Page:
Ravell Call, Ravell Call, Deseret News
Rocky Anderson is greeted as he arrives to accept the Justice Party nomination for president of the United States in Salt Lake City, Friday, Jan. 13, 2012.

If there's one thing I find puzzling about former Salt Lake City Mayor Rocky Anderson's run for president as a third-party candidate, it is this: Why did he feel the need to start a new third party from scratch when there's already a well known liberal progressive party in the Green Party?

Wouldn't it make more sense for Anderson to run on the Green Party ticket, especially when in the past he has openly endorsed Green Party candidates such as Ralph Nader for president and Bob Brister, who in 2006 ran for Congress against Jim Matheson?

The Green Party is already well established with websites and membership throughout the country. They have had presidential candidates each year since 1996 and have also had a few of their candidates elected to office in places such as California, Oregon, Maine and the District of Columbia.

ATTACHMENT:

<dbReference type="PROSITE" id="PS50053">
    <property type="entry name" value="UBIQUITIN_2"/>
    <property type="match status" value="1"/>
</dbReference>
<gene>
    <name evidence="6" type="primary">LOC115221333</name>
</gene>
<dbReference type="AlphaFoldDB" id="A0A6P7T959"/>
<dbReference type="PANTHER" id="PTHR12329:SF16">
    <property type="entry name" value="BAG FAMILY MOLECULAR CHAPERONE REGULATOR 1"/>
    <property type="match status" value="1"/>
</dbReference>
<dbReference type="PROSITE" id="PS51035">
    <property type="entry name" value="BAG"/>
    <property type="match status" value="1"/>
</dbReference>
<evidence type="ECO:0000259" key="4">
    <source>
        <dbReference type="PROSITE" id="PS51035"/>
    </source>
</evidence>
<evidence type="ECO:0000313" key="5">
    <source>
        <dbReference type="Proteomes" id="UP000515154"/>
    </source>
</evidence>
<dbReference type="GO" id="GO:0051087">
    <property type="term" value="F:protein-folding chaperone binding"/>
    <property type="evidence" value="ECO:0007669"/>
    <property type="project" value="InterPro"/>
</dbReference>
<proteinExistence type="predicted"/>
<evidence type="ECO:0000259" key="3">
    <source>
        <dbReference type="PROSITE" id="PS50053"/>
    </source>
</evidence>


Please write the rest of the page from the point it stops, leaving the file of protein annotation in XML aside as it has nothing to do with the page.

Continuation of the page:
I have studied the platforms of both the Green Party as well as Anderson's new Justice Party, and their strong similarities again make me wonder why Anderson has chosen to make what would have been an already uphill fight for the White House only that much harder.

Clark Roger Larsen